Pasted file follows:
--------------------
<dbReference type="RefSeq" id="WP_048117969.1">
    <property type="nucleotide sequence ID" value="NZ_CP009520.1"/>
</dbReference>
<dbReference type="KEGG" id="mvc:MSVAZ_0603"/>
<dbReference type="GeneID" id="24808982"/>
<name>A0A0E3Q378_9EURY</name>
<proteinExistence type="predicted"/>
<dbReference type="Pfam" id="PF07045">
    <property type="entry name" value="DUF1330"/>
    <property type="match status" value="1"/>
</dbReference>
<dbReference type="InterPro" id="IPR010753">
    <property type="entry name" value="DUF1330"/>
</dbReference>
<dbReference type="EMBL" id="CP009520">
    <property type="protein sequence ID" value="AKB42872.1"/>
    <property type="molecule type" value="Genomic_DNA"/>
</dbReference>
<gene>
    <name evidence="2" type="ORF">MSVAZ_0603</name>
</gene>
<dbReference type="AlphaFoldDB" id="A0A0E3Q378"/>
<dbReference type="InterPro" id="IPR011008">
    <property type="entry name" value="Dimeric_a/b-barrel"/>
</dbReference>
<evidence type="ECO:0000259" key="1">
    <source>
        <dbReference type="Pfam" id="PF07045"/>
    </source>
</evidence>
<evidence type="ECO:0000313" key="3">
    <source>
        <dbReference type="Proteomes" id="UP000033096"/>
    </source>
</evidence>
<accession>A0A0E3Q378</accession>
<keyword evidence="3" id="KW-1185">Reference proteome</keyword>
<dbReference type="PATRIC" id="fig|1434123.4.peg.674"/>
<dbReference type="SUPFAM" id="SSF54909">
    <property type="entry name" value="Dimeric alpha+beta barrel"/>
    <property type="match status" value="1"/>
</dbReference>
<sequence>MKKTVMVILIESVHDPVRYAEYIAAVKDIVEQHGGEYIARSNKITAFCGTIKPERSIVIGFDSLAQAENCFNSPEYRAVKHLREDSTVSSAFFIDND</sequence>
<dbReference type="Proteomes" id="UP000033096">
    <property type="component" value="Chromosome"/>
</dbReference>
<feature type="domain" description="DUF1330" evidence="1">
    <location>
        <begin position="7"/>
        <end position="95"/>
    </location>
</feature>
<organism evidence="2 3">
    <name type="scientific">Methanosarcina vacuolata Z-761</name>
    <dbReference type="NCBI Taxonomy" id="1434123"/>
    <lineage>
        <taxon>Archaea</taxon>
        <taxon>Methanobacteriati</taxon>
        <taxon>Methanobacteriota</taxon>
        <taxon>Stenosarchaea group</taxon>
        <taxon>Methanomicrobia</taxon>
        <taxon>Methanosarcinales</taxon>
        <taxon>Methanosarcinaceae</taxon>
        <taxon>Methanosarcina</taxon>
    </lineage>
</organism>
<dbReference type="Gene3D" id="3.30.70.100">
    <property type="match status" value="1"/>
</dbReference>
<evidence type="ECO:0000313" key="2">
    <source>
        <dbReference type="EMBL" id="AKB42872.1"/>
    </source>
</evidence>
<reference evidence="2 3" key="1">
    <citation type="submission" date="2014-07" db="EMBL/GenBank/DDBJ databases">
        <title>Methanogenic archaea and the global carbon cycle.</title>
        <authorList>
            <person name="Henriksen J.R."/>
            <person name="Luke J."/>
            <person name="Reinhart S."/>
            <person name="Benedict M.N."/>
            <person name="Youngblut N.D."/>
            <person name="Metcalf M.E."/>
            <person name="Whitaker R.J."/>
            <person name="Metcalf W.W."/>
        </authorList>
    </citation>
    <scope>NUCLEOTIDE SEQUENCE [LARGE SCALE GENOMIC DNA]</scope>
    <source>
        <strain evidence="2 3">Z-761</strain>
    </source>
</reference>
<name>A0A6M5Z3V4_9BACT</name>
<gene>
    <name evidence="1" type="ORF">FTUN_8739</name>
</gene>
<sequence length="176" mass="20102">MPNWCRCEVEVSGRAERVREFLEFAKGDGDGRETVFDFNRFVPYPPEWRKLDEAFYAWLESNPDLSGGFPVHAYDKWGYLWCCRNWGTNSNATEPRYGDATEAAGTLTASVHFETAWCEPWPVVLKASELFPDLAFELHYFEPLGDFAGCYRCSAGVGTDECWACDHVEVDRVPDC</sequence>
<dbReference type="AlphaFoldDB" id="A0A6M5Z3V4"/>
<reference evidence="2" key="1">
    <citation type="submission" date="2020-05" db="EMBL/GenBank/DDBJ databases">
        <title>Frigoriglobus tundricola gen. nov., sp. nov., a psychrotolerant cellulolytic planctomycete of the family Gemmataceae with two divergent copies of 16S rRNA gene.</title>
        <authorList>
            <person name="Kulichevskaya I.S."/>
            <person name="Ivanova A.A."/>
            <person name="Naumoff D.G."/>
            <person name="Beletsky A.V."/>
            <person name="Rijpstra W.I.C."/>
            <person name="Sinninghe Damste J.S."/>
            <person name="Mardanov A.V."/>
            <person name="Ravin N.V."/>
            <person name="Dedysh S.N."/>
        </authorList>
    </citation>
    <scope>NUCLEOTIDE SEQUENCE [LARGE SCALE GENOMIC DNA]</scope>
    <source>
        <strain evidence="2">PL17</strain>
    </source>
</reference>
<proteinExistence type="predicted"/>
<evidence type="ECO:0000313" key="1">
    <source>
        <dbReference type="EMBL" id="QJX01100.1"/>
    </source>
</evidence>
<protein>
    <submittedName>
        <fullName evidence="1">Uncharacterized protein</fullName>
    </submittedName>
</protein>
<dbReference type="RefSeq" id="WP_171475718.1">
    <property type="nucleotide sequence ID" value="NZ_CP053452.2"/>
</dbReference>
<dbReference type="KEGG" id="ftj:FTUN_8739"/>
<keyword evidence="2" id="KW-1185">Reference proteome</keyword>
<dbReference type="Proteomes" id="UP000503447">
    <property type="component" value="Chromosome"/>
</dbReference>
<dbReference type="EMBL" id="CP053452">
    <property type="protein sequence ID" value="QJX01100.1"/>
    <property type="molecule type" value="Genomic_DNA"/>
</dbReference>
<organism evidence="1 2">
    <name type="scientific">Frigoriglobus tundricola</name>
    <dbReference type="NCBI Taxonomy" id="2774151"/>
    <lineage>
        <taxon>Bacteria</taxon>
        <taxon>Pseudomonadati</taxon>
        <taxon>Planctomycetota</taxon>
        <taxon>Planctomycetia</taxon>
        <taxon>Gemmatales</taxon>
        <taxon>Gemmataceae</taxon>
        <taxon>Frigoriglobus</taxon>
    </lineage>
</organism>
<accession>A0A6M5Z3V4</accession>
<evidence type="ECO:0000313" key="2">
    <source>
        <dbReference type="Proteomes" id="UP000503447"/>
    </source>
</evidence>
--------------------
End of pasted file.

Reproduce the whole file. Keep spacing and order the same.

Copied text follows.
<dbReference type="RefSeq" id="WP_048117969.1">
    <property type="nucleotide sequence ID" value="NZ_CP009520.1"/>
</dbReference>
<dbReference type="KEGG" id="mvc:MSVAZ_0603"/>
<dbReference type="GeneID" id="24808982"/>
<name>A0A0E3Q378_9EURY</name>
<proteinExistence type="predicted"/>
<dbReference type="Pfam" id="PF07045">
    <property type="entry name" value="DUF1330"/>
    <property type="match status" value="1"/>
</dbReference>
<dbReference type="InterPro" id="IPR010753">
    <property type="entry name" value="DUF1330"/>
</dbReference>
<dbReference type="EMBL" id="CP009520">
    <property type="protein sequence ID" value="AKB42872.1"/>
    <property type="molecule type" value="Genomic_DNA"/>
</dbReference>
<gene>
    <name evidence="2" type="ORF">MSVAZ_0603</name>
</gene>
<dbReference type="AlphaFoldDB" id="A0A0E3Q378"/>
<dbReference type="InterPro" id="IPR011008">
    <property type="entry name" value="Dimeric_a/b-barrel"/>
</dbReference>
<evidence type="ECO:0000259" key="1">
    <source>
        <dbReference type="Pfam" id="PF07045"/>
    </source>
</evidence>
<evidence type="ECO:0000313" key="3">
    <source>
        <dbReference type="Proteomes" id="UP000033096"/>
    </source>
</evidence>
<accession>A0A0E3Q378</accession>
<keyword evidence="3" id="KW-1185">Reference proteome</keyword>
<dbReference type="PATRIC" id="fig|1434123.4.peg.674"/>
<dbReference type="SUPFAM" id="SSF54909">
    <property type="entry name" value="Dimeric alpha+beta barrel"/>
    <property type="match status" value="1"/>
</dbReference>
<sequence>MKKTVMVILIESVHDPVRYAEYIAAVKDIVEQHGGEYIARSNKITAFCGTIKPERSIVIGFDSLAQAENCFNSPEYRAVKHLREDSTVSSAFFIDND</sequence>
<dbReference type="Proteomes" id="UP000033096">
    <property type="component" value="Chromosome"/>
</dbReference>
<feature type="domain" description="DUF1330" evidence="1">
    <location>
        <begin position="7"/>
        <end position="95"/>
    </location>
</feature>
<organism evidence="2 3">
    <name type="scientific">Methanosarcina vacuolata Z-761</name>
    <dbReference type="NCBI Taxonomy" id="1434123"/>
    <lineage>
        <taxon>Archaea</taxon>
        <taxon>Methanobacteriati</taxon>
        <taxon>Methanobacteriota</taxon>
        <taxon>Stenosarchaea group</taxon>
        <taxon>Methanomicrobia</taxon>
        <taxon>Methanosarcinales</taxon>
        <taxon>Methanosarcinaceae</taxon>
        <taxon>Methanosarcina</taxon>
    </lineage>
</organism>
<dbReference type="Gene3D" id="3.30.70.100">
    <property type="match status" value="1"/>
</dbReference>
<evidence type="ECO:0000313" key="2">
    <source>
        <dbReference type="EMBL" id="AKB42872.1"/>
    </source>
</evidence>
<reference evidence="2 3" key="1">
    <citation type="submission" date="2014-07" db="EMBL/GenBank/DDBJ databases">
        <title>Methanogenic archaea and the global carbon cycle.</title>
        <authorList>
            <person name="Henriksen J.R."/>
            <person name="Luke J."/>
            <person name="Reinhart S."/>
            <person name="Benedict M.N."/>
            <person name="Youngblut N.D."/>
            <person name="Metcalf M.E."/>
            <person name="Whitaker R.J."/>
            <person name="Metcalf W.W."/>
        </authorList>
    </citation>
    <scope>NUCLEOTIDE SEQUENCE [LARGE SCALE GENOMIC DNA]</scope>
    <source>
        <strain evidence="2 3">Z-761</strain>
    </source>
</reference>
<name>A0A6M5Z3V4_9BACT</name>
<gene>
    <name evidence="1" type="ORF">FTUN_8739</name>
</gene>
<sequence length="176" mass="20102">MPNWCRCEVEVSGRAERVREFLEFAKGDGDGRETVFDFNRFVPYPPEWRKLDEAFYAWLESNPDLSGGFPVHAYDKWGYLWCCRNWGTNSNATEPRYGDATEAAGTLTASVHFETAWCEPWPVVLKASELFPDLAFELHYFEPLGDFAGCYRCSAGVGTDECWACDHVEVDRVPDC</sequence>
<dbReference type="AlphaFoldDB" id="A0A6M5Z3V4"/>
<reference evidence="2" key="1">
    <citation type="submission" date="2020-05" db="EMBL/GenBank/DDBJ databases">
        <title>Frigoriglobus tundricola gen. nov., sp. nov., a psychrotolerant cellulolytic planctomycete of the family Gemmataceae with two divergent copies of 16S rRNA gene.</title>
        <authorList>
            <person name="Kulichevskaya I.S."/>
            <person name="Ivanova A.A."/>
            <person name="Naumoff D.G."/>
            <person name="Beletsky A.V."/>
            <person name="Rijpstra W.I.C."/>
            <person name="Sinninghe Damste J.S."/>
            <person name="Mardanov A.V."/>
            <person name="Ravin N.V."/>
            <person name="Dedysh S.N."/>
        </authorList>
    </citation>
    <scope>NUCLEOTIDE SEQUENCE [LARGE SCALE GENOMIC DNA]</scope>
    <source>
        <strain evidence="2">PL17</strain>
    </source>
</reference>
<proteinExistence type="predicted"/>
<evidence type="ECO:0000313" key="1">
    <source>
        <dbReference type="EMBL" id="QJX01100.1"/>
    </source>
</evidence>
<protein>
    <submittedName>
        <fullName evidence="1">Uncharacterized protein</fullName>
    </submittedName>
</protein>
<dbReference type="RefSeq" id="WP_171475718.1">
    <property type="nucleotide sequence ID" value="NZ_CP053452.2"/>
</dbReference>
<dbReference type="KEGG" id="ftj:FTUN_8739"/>
<keyword evidence="2" id="KW-1185">Reference proteome</keyword>
<dbReference type="Proteomes" id="UP000503447">
    <property type="component" value="Chromosome"/>
</dbReference>
<dbReference type="EMBL" id="CP053452">
    <property type="protein sequence ID" value="QJX01100.1"/>
    <property type="molecule type" value="Genomic_DNA"/>
</dbReference>
<organism evidence="1 2">
    <name type="scientific">Frigoriglobus tundricola</name>
    <dbReference type="NCBI Taxonomy" id="2774151"/>
    <lineage>
        <taxon>Bacteria</taxon>
        <taxon>Pseudomonadati</taxon>
        <taxon>Planctomycetota</taxon>
        <taxon>Planctomycetia</taxon>
        <taxon>Gemmatales</taxon>
        <taxon>Gemmataceae</taxon>
        <taxon>Frigoriglobus</taxon>
    </lineage>
</organism>
<accession>A0A6M5Z3V4</accession>
<evidence type="ECO:0000313" key="2">
    <source>
        <dbReference type="Proteomes" id="UP000503447"/>
    </source>
</evidence>